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review 2016-08-23 02:00
ARC Review: Fool's Gold by Sarah Madison
Fool's Gold - Sarah Madison

In the beginning of this book, golden boy Jake appears to have it all - Olympic-caliber horses he trains with daily, a superb facility afforded him by his father's money, love with a hot boyfriend who works with him at the farm, and a shot at the Olympics with the help of his fantastic trainer, Tom.

Until it all comes to a crashing halt, when an accident on their way home from a cross-country training ride claims the life of three of his horses, and leaves him without a boyfriend, without the horse he planned to take to the Olympics, and almost losing his own life.

Unbeknownst to Jake, his father's machinations in the hospital achieve severing his relationship with Rich, who was also severely injured in the accident. Eight years later, Jake is lonely, focused entirely on training up for the Olympics in Rio, and hoping he'll get another shot at the gold, even if he has nobody to share it with.

This book was an easy read, though I must say that if I weren't a horsewoman myself, I would have found it difficult to understand some of the more horse-related terms. In some cases, I thought that it might have been boring for a non-horse-crazy reader to read about the proper wrapping of a horse's legs before loading it into a trailer, or possibly wondering which part of a saddle a pommel is.

Me, I appreciated immersing myself in the world of Eventing, where not only does a rider have to master a cross-county course, but also excel in Dressage and stadium jumping. It's a hard sport, hard on your body, and hard on the horse, to gallop across uneven terrain and clear Olympic-size jumps, including drops and water jumps. It requires a lot of trust between horse and rider, and an excellent feel for your horse. All too often, either rider or horse, or both, are injured due to the difficulty of the course. At the same time, Dressage requires a perfect seat, shifting your weight and legs minutely to get the horse to change gaits, to extend from a collected trot into a forward trot, or to change hands while cantering down the center line. And on the third day, you get to canter through a stadium course full of twists and turns, while trying to clear jumps taller than yourself.

So clearly, this book appealed to me with all the horse talk. What didn't appeal was Jake's father - even though he did redeem himself in the end. I disliked him not only for his homophobia, but also for his behind-the-scenes responsibility of nearly destroying his own child's happiness.

I liked Rich a lot, the younger version who came across as so carefree, and also the older man, who still carries the scars from the accident, inside and out. I appreciated that he stood up to Jake's father, and actually got the man to see reason, eventually.

The writing flowed easily, and there weren't any major lulls in the story. The writing is also descriptive, and it was easy to imagine the visuals the author described. I liked the relationship between the two men, even though their backgrounds were as different as they could be - they worked well together, and they did talk honestly for the most part.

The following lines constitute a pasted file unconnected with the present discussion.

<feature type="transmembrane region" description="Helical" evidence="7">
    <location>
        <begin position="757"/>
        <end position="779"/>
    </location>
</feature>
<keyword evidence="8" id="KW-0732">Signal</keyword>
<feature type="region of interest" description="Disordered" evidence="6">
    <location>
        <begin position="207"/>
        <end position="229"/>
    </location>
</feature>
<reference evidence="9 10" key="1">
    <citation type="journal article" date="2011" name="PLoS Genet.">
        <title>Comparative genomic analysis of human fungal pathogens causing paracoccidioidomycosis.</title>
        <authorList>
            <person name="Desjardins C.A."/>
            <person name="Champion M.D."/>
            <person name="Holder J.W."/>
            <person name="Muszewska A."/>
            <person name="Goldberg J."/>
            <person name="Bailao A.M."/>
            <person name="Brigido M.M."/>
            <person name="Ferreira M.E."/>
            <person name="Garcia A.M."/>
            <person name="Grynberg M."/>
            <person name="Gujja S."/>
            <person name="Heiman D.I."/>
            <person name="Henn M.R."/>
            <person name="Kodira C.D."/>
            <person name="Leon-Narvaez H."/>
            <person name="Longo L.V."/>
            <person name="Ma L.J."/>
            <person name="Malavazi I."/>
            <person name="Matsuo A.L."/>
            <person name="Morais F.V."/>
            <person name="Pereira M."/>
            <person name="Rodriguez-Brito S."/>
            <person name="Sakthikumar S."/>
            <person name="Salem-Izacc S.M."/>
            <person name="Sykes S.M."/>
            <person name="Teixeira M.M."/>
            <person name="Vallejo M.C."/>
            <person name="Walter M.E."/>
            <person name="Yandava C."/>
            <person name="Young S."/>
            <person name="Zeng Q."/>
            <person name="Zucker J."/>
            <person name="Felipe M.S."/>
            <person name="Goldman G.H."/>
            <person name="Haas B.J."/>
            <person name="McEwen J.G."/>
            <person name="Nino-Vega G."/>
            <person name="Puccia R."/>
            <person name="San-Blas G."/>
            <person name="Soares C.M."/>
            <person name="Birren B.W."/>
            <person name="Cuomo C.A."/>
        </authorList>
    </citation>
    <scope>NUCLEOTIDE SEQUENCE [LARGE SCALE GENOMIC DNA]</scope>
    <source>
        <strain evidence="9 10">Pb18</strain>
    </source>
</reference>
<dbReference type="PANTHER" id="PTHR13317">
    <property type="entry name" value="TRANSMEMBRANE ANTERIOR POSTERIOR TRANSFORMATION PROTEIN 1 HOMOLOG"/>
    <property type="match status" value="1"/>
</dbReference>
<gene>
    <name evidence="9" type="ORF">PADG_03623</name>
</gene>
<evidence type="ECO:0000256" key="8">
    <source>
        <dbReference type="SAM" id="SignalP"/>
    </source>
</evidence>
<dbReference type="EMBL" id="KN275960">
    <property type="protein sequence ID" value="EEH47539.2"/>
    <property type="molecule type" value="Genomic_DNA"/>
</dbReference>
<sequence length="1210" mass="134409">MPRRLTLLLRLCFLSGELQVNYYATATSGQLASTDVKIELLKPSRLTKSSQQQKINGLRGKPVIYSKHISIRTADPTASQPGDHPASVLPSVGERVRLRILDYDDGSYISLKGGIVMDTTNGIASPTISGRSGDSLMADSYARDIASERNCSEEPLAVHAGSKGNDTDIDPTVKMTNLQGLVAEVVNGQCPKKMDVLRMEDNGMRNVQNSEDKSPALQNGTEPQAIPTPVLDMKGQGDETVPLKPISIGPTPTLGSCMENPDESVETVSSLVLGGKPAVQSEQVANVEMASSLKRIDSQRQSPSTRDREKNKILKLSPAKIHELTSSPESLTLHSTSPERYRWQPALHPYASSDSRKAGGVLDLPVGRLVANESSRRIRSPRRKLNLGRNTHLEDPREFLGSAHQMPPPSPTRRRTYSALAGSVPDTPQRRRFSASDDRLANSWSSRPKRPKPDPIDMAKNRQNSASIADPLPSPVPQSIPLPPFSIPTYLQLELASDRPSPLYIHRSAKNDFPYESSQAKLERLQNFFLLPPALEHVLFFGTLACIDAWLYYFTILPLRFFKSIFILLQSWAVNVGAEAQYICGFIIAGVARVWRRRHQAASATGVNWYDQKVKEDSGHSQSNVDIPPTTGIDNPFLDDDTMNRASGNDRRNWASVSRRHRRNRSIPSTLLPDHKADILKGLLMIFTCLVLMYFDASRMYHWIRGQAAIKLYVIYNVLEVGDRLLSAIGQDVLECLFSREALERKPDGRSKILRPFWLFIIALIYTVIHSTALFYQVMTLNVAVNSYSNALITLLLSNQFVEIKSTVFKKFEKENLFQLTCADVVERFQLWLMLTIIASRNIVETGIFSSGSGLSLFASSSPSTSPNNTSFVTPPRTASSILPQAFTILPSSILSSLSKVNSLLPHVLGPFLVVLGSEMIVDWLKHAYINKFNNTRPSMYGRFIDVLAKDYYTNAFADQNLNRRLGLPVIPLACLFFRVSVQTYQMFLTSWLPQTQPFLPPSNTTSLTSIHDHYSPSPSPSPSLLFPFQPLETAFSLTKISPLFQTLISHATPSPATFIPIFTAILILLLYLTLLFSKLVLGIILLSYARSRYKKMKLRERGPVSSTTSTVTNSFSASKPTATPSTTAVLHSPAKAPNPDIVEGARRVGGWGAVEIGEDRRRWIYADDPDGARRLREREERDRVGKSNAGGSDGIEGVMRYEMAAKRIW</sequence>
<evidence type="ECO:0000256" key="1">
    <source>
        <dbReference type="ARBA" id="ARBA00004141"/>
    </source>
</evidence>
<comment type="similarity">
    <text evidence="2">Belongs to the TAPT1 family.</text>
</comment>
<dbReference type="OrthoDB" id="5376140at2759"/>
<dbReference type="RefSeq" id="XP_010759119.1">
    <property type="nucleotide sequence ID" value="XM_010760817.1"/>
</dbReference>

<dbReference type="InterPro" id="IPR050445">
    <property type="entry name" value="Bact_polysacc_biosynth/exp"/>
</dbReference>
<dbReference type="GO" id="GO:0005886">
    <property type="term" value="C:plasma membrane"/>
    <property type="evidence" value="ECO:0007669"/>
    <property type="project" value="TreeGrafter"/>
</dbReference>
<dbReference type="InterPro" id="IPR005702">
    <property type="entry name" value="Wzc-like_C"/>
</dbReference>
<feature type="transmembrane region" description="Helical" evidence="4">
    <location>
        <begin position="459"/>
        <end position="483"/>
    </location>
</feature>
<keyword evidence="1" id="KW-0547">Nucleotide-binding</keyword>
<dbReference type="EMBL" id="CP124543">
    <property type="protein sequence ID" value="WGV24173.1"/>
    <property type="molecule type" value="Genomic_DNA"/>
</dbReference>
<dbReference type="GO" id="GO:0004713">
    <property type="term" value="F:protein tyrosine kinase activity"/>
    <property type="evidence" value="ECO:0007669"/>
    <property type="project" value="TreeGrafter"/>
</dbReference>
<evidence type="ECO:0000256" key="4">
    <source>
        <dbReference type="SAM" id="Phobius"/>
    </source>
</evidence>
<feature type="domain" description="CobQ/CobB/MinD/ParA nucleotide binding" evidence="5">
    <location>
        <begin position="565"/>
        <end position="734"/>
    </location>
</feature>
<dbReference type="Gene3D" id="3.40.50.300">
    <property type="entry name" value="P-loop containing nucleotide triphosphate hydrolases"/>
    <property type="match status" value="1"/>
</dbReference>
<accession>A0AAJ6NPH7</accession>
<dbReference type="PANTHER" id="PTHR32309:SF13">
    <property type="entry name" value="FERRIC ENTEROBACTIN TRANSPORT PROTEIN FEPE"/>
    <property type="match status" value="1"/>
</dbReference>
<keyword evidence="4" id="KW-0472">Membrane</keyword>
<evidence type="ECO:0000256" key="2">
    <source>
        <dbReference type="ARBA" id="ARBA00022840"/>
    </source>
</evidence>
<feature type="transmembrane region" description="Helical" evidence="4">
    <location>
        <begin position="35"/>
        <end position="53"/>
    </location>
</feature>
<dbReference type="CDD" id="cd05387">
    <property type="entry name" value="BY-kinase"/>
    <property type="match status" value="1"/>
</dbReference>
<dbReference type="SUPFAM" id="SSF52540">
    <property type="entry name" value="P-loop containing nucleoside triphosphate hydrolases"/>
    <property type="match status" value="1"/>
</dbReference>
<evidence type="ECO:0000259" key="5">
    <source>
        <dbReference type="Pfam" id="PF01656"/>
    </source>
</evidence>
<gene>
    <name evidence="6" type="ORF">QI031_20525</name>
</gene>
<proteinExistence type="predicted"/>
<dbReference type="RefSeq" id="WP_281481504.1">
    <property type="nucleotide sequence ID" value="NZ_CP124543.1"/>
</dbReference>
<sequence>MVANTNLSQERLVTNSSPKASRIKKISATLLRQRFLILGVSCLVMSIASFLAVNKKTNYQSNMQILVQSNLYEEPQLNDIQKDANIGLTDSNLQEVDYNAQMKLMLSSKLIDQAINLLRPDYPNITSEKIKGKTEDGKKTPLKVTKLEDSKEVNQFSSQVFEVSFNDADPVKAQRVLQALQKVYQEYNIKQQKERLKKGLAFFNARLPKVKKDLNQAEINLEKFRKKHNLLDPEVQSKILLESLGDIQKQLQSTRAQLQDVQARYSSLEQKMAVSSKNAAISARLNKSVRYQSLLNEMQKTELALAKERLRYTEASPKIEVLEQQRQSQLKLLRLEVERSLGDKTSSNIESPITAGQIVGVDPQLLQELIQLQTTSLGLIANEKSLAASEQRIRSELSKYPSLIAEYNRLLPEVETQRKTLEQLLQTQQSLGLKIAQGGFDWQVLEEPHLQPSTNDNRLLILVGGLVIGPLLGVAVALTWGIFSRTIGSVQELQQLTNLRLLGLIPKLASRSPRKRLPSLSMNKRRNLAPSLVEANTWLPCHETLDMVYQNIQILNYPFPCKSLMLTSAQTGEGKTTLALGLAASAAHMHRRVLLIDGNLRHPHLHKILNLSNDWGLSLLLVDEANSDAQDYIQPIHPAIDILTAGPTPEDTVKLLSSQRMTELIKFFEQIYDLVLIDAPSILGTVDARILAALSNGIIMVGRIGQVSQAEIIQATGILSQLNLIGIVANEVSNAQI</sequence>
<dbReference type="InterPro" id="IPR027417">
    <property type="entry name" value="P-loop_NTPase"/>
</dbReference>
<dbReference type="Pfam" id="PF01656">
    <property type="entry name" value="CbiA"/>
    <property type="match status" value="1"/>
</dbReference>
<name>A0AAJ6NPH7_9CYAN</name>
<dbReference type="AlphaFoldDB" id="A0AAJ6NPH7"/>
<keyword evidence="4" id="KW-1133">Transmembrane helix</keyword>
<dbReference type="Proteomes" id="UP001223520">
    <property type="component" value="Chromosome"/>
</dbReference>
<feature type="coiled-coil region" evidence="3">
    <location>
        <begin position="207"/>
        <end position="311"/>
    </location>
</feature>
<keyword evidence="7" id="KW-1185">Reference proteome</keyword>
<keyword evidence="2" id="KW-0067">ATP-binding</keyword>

An enjoyable read, but I wish the book had delved a bit deeper into the changes Jake's father undergoes, as well as allowed Rich to point out the inconsistencies in Jake's behavior. It felt almost too easy in some cases, but maybe that was intentional. This is a romance, after all.

I would recommend this for lovers of M/M romance who have a bit of background in the horse world, or are willing to look up some of the specific terms they will encounter in this book.


** I received a free copy of this book as part of the review tour organized by Signal Boost Promotions. A positive review was not promised in return. **

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review 2016-07-03 01:50
Book Review: Puppy Love by J.R. Barten
Puppy Love - J.R. Barten

Jack hasn't had much luck with relationships, so he's recently adopted a dog named Angus, whom he adores. He's a bit taken aback when someone at the dog park accuses Angus of getting her dog pregnant. Jack's a good guy and thus offers to help with any cost and such.

This brings him to Sean who's fostering the female dog that Angus impregnated.

Jack has some self-confidence issues, likely brought on by the ex-boyfriend, but Sean has no such trouble and starts pursuing Jack.

I liked the characters, and the plot, in this novella. The writing was fine for the most part, even though the dialogue felt a bit stilted on occasion. The romance happens rather quickly, which is expected for how short the story is, but what bothered me is that Jack threw out his convictions too quickly for my taste. The "when you know, you know" didn't really work for me here.

The dogs were fun, and seeing both Jack and Sean be good doggie parents was also a positive.

I didn't like Sean's sister (the one who accuses Angus). The other sister was nice enough, I suppose, though we don't find out much about them in the book due to its shortness.

Overall a sweet story that didn't take me long to read. Enjoyable, for sure.


** I received a free copy of this book from its author. A positive review was not promised in return. **

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review 2015-11-17 17:35
Book Review: Deefur Dog by RJ Scott
Deefur Dog - R.J. Scott

Fluffy and sweet tale of a widower, his young daughter and massive dog, and the male nanny he hires, who becomes so much more. An enjoyable, if too short, read. 

 

Given to me by the author at GRL2014 (Thanks, RJ).